In either case, lead with the facts — but don’t leave out the story.
Especially when it comes to fundraising and financial support, sometimes the best way to pull at their purse strings … is to tug at their heart strings.
Chief Mike Huppman of Clear Spring Fire Rescue in Greenville SC shared this recent heartwarming story about community engagement:
“Last week, I went out for lunch and as I was leaving, there was a young man at the counter with his mom; and having once been a kid interested in the fire service myself, I knew he’d be interested too. So, I went out to my car and got him a badge and brought it back in and gave it to him. I stopped back at that same restaurant a few days later and the young lady behind the counter couldn’t believe that we were willing to go over and do that and how excited the young boy was, that we had given him that badge. She said his face just lit right up. And he was all-smiles the rest of the day. That was kind of a nice feeling.”
While data drives business decisions, stories and human connectivity drive community equity and buy-in. Let’s be honest, nobody has better stories to tell than firefighters and first responders!
For example, if your Fire-EMS department needs to replace existing equipment or purchase gear for a new mission you’re taking on, you might tell a story of how that equipment might have made a difference in the outcome of a particular incident. Focus on how the equipment will benefit your volunteers and the people they serve. Leverage the power of stories to gain the support you need.
COMMUNICATION IS KEY:
We all know that many relationships sour because of poor communication. Once you’ve collaborated with another group, be sure you are effectively building (and maintaining) the bridge of communications concerning your expectations and needs within the partnership.
If you’ve asked your partner for financial support, keep them in the loop on how you’re doing in achieving your overall fundraising goal. If they’ve helped you purchase new equipment, keep them posted on delivery, installation and implementation.
When new members join your organization, be sure to let your partners know how their contributions are improving your recruitment efforts.
The next time there’s a fire in your neighborhood and your fire safety initiatives made a life-saving difference, don’t forget to acknowledge the partners who helped promote your public education efforts.
Most importantly, never pass up the opportunity to say THANK YOU! It costs nothing, but it will earn you enormous deposits into your community equity account.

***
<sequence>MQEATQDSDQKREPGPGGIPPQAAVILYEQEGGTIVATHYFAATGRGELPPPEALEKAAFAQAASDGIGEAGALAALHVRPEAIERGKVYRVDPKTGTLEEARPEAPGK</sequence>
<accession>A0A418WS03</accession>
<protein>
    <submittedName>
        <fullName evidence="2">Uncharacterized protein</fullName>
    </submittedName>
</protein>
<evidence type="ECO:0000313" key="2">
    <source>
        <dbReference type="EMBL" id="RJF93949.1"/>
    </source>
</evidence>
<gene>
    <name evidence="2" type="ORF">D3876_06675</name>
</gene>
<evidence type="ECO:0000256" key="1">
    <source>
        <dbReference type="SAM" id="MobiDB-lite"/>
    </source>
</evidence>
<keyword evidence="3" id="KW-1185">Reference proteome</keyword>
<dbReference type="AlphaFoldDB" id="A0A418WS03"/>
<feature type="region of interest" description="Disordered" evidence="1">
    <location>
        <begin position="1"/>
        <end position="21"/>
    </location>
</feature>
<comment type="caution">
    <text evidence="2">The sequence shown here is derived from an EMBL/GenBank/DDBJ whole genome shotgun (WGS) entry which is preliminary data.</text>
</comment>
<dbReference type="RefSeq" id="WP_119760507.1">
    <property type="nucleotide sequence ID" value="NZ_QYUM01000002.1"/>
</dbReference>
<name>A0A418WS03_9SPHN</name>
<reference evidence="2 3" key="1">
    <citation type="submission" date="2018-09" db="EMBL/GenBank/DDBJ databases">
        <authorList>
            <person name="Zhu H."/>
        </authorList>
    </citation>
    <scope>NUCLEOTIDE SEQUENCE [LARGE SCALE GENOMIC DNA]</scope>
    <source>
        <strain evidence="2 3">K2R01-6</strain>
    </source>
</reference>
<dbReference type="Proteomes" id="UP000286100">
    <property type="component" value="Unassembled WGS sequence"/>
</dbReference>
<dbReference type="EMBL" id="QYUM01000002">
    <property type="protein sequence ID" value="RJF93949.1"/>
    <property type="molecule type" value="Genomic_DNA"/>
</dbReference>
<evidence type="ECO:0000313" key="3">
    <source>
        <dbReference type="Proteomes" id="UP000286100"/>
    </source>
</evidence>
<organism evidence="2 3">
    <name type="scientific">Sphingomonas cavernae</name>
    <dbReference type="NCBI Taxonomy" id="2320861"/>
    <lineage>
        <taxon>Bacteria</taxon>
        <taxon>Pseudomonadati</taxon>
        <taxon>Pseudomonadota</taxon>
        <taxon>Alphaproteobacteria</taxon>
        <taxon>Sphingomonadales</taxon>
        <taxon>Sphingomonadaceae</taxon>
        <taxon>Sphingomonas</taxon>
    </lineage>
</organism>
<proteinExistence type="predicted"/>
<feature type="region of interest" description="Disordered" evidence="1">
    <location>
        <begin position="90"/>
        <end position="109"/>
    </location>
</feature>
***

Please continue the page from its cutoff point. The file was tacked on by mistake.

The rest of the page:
Richburg’s Mike Ehrmanntraut added:
“Every month we compile a report that we give to the Town of Richburg. That report puts us in front of the mayor and the town council regularly, making sure that they know what we’re up to and everything that we’re doing.”
TIMING IS EVERYTHING:
The time to build partnerships is now, not just when you need them most.
If the community’s first introduction to your organization is when the headline reads that one of your members has fallen off the pedestal of public trust, it’s probably too late.
On the other hand, if you’ve done your job in nurturing your relationship with the community before a negative incident strikes, your citizens may tend to be more forgiving because they have a memory bank full of frequent reminders of the positive impact you’ve made in the community.
Saving lives, protecting property, keeping your residents and businesses safe, and the dedicated service your volunteers provide — are the valuable contributions you make to the bank of community equity every day.
Usually, volunteer fire and emergency services are making substantial deposits and investments, but one day you might need to make a withdrawal, so it’s imperative that you maintain and grow a positive balance at all times.
Clear Spring Chief Huppmann told us how the benefits of building strong partnerships are often tangible:
“It’s pretty clear that we enjoy an outstanding rapport with the community, the residents are very supportive. Not a day goes by when we don’t have somebody stopping in to drop off food or goodies for the troops or just pull us aside when we’re out and thank you and tell us how much we’re appreciated.
Staying engaged and being entrenched in our community goes back to the traditional volunteer fire service model. We want to be able to give back to the community in any way that we can, through food drives, our Santa Run, and the traditional fire prevention programs that the fire service does on a regular basis. The return on those investments is ten-fold.”
Forming alliances with others is essential to the success of your organization. As a vital community service organization, you can’t do it alone. You need those partners.
Establishing and enhancing your relationships helps to build the equity you need to have with your community, so be sure you are staying connected and sharing your story often.